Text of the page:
Also interesting from a DB perspective was the SP diesel-hydraulic fleet. The photographic evidence shows that the K-M and Alco DH units were equipped with field-loop jumper receptacles, and that they operated in MU with the SP F7 fleet amongst others, in both leading and trailing positions. That they were equipped with field-loop DB control is a reasonable deduction. In the case of the K-M hood units and the Alcos, the field-loop equipment was likely installed as built. The K-M cab units originally had all-pneumatic motoring and braking controls, and were retrofitted with compatible MU controls by SP. As well as providing field-loop control signals for trailing diesel-electric units, the SP DH fleet must also have been capable of having their hydrodynamic braking controlled from the field-loop system, which would have been an interesting exercise. Unknown is whether the SP DH fleet also had potential-wire DB control. If not, then the Alco DH643 would have been very unusual as an Alco locomotive fitted only with field-loop DB control. Also, by 1964, US domestic locomotives from any builder were either potential-wire only of “universal” with potential-wire and field-loop, so field-loop alone would have been unusual anyway.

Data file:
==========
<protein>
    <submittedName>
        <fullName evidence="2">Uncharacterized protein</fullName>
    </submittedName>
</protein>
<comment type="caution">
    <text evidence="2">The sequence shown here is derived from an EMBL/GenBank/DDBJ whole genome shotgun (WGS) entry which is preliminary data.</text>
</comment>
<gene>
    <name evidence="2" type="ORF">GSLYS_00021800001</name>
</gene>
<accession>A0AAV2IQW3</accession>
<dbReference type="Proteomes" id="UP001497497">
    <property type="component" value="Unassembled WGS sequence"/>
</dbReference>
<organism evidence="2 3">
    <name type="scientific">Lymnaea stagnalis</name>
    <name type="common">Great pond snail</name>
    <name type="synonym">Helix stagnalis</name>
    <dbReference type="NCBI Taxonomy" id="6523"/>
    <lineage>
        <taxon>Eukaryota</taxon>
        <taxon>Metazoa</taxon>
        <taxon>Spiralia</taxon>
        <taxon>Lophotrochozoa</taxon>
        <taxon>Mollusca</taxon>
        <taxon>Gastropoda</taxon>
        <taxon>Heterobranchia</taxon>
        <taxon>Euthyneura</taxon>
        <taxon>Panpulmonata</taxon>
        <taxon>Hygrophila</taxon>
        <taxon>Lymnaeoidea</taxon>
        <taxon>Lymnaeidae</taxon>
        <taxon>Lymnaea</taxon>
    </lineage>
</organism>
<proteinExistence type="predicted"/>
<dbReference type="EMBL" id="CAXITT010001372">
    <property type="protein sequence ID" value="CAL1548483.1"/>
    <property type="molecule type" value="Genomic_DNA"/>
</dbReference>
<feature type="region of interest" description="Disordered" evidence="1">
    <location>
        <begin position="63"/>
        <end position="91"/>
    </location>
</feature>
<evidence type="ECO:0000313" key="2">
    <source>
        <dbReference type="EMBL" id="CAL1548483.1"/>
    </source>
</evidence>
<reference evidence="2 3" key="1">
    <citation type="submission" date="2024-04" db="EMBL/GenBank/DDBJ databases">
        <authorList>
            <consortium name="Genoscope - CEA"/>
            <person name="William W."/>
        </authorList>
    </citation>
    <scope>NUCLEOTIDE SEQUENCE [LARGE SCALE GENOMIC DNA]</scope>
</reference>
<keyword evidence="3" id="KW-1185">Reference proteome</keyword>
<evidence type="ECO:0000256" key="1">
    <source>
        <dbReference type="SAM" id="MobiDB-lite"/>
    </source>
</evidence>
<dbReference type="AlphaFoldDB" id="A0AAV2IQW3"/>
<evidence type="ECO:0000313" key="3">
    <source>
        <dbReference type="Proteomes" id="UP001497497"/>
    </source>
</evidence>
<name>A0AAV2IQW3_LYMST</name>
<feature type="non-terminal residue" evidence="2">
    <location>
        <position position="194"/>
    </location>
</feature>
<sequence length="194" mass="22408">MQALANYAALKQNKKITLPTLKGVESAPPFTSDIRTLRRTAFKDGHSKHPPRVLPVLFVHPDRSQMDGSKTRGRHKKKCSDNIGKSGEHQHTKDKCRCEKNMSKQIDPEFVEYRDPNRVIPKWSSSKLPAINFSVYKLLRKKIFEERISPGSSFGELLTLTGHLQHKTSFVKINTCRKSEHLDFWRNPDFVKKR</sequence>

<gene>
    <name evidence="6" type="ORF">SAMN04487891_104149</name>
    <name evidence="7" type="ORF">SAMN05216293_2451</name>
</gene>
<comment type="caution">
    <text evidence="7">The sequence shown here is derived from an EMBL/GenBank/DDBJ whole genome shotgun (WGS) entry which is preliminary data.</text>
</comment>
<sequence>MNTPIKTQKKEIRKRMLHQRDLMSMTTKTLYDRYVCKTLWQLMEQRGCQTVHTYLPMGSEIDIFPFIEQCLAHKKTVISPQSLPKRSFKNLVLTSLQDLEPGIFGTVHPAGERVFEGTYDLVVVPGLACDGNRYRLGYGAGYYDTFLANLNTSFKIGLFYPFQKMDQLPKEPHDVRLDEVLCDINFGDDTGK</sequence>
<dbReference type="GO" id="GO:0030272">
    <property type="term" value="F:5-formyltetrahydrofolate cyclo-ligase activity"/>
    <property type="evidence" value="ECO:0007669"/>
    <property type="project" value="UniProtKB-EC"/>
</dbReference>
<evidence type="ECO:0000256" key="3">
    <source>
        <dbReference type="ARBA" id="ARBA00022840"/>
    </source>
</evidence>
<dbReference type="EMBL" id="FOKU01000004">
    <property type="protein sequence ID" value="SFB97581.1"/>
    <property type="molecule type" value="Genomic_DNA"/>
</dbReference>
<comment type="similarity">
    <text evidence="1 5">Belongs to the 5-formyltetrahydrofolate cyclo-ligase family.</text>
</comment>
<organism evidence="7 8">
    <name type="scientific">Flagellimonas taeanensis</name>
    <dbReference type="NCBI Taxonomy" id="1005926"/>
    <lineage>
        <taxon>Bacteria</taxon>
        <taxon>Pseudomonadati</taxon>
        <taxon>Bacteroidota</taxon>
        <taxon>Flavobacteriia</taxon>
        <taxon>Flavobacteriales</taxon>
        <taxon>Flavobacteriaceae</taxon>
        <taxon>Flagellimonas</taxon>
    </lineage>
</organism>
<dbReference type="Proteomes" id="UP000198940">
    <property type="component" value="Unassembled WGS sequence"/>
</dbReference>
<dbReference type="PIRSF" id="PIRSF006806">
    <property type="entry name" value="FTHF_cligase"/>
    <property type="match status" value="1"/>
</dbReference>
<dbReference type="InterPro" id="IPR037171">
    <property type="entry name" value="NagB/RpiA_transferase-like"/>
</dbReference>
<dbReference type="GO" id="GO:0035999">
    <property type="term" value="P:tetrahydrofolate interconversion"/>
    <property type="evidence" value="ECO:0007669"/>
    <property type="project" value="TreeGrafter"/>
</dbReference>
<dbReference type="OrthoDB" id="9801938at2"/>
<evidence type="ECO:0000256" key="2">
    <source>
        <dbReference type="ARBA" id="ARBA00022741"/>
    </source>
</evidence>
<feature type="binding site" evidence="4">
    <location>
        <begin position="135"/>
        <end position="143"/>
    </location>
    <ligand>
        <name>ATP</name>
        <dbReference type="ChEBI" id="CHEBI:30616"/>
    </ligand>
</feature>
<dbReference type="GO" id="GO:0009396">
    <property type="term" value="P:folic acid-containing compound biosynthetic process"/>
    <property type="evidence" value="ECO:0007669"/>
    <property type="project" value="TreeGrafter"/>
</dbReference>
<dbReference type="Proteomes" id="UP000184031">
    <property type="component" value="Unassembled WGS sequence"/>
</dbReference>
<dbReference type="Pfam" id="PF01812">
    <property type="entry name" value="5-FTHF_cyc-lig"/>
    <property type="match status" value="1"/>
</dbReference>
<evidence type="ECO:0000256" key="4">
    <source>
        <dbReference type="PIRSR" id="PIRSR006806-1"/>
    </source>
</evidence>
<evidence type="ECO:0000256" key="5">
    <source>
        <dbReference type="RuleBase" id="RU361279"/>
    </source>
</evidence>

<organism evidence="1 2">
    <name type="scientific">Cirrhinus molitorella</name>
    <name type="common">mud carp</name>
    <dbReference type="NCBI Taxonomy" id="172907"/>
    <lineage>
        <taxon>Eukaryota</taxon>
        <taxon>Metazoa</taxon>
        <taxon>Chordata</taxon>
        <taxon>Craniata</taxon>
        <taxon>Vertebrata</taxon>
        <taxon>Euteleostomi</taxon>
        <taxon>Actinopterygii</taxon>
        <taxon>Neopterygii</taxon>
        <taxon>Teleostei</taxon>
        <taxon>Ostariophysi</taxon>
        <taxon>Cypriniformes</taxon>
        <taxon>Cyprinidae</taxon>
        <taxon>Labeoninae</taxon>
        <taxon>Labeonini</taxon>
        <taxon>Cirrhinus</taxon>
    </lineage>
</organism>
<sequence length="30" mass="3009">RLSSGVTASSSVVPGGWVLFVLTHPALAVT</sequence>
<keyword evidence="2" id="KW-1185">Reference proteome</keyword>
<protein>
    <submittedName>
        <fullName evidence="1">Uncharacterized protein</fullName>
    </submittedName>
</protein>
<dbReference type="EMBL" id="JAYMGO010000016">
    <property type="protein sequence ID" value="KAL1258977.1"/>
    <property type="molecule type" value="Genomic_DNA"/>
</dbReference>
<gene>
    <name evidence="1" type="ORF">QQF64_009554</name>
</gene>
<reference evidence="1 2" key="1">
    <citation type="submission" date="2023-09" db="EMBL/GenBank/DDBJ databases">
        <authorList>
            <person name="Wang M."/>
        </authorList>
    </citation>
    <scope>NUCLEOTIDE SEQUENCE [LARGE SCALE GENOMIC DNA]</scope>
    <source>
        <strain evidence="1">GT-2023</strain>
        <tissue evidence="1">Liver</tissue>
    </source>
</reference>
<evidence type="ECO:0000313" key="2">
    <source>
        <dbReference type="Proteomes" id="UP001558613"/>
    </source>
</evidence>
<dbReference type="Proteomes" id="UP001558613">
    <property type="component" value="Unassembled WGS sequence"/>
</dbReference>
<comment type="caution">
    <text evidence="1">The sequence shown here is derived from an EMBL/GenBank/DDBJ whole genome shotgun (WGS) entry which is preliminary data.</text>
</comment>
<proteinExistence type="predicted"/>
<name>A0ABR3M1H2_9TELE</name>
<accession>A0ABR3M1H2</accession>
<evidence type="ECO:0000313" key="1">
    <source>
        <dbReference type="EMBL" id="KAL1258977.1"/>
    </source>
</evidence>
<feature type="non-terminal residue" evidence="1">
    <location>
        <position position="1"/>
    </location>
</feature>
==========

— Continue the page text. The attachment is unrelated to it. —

Typewriters wrote:It's an interesting topic.

Indeed. And it would appear that much of the detail has not surfaced in the railfan world….

  by Pneudyne
Another question that comes to mind is whether locomotives fitted with field-loop DB control were ever involved in early distributed power operations, in the late 1960s. I think it is reasonable to assume that locomotives fitted with head-end DPU equipment were most likely relatively new models, and thus would have had potential-wire or perhaps universal DB controls. The Locotrol system transmitted DB commands in 8-step form, and was probably built around potential-wire DB control. At the remote end, these commands would have been converted into 8 voltage steps for the potential wire, possibly by a relay-switched resistor ladder forming a stepped potentiometer. Equally though the 8-step commands could have controlled a stepped rheostat that was part of a field-loop. So even though the head-end consist might have necessarily had potential-wire DB control, the remote consist could have been either field-loop or potential-wire.

I suspect that a look at Southern operations in the late 1960s might provide some clues. At that time the Southern then used Locotrol remote control cars rather than fitting out individual locomotives for remote control. This would have allowed remote consists to be drawn from a large pool without having to fit every last member with Locotrol equipment. And the Southern probably had a large fleet of older locomotives with field-loop only DB that it might have wanted to use as remote power. So there is some chance I think that its remote control cars were fitted to work with both potential-wire and field-loop DB consists.